The word is ekdidomi. The first meaning is "to give out of one's house, power, hand, stores." The second meaning is "to give out, give up, give over." The third meaning is "to let out for hire." The word is a compound ek "out of" and didomi "give". What controls the meaning for me is that in the end, in the bare bones interpretation, Jesus says, "The kingdom of God will be taken away from you and will be given to a people who will produce the fruit of it." "Will be given" is the simple word didomi. Boom! This isn't about the kingdom as rented by God but as given by Him. Using plain didomi in the end should cause them to rethink ekdidomi earlier.

They should rethink things the way a little boy did. He told his mom not using the words but the concepts that he thought their relationship should be more like a business than a family. So, at the end of the day, he left a bill on the kitchen table. Washed the dishes - .50. Took out trash - .25. Fed the dog - .15. Total .90. Signed, Billy. When he goes upstairs to his bedroom he finds his mom's "bill." Making breakfast, lunch, and dinner no charge.' Washing 2 loads of laundry no charge.' Taking and picking you up from school "no charge." He barely sees the "love Mom" at the end before he's running down the hall into her arms.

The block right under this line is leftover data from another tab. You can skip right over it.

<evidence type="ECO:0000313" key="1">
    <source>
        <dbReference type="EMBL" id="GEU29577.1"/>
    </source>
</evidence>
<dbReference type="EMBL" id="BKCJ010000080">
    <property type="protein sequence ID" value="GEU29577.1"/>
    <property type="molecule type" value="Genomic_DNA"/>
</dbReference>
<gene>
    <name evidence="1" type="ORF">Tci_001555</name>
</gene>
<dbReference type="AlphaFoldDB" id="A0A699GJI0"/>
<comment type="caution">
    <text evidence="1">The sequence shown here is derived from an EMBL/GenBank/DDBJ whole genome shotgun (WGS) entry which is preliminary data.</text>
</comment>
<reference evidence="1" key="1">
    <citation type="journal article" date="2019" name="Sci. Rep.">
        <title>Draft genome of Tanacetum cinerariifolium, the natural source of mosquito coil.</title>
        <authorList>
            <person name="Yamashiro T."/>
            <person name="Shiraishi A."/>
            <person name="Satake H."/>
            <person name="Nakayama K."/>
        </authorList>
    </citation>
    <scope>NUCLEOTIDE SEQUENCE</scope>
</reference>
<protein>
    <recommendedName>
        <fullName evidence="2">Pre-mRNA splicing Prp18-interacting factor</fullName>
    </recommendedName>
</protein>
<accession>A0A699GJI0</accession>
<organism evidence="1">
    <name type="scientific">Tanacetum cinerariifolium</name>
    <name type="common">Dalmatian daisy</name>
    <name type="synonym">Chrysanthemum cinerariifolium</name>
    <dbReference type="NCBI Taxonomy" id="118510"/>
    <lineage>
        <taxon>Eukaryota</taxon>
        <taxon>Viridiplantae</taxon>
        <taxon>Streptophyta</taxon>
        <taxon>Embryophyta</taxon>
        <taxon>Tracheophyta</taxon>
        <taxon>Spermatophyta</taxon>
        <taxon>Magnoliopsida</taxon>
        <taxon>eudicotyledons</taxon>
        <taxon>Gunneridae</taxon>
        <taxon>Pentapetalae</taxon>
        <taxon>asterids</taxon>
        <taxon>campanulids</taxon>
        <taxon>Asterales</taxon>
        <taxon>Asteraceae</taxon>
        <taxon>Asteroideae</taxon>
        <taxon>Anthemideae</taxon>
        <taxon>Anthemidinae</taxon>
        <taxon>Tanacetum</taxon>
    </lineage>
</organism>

This is a must hear parable. You must hear what fruit the Housemaster with the many-roomed house sent His servants to get. He sure sends a lot of them. Read Jeremiah. You'll hear the Lord say, "Since you came out of Egypt till this day, I have sent you My servants the prophets, daily rising early and sending them" (7:25). "The Lord sent you all His servants the prophets again and again" (25:4). "Listen to the words of My prophets whom I have sent again and again" (26:5). "I have sent to you all my prophets sending them again and again saying turn now every man from evil deeds; don't go after other gods" (35:15). All the Old Testament prophets, John the Baptist, and God the Son preached the same thing: Repent for the kingdom of heaven is here and the King is too. He is gentle and lowly calling you into His kingdom of forgiveness, life, and salvation.

Ah but you think, at least in the Old Testament the Lord came looking for things from His people. Nope. In Psalm 50:12 He says, "If I were hungry I would not tell you. For the world is Mine and all it contains The cattle on a thousand hills are mine." What He came looking for from His people in all times and eras is their sins. "Come let us reason together though your sins be scarlet I will make them white as snow." He desired not sacrifice from them but to be merciful to them. He came not looking for health from healthy people but for sickness from sick people.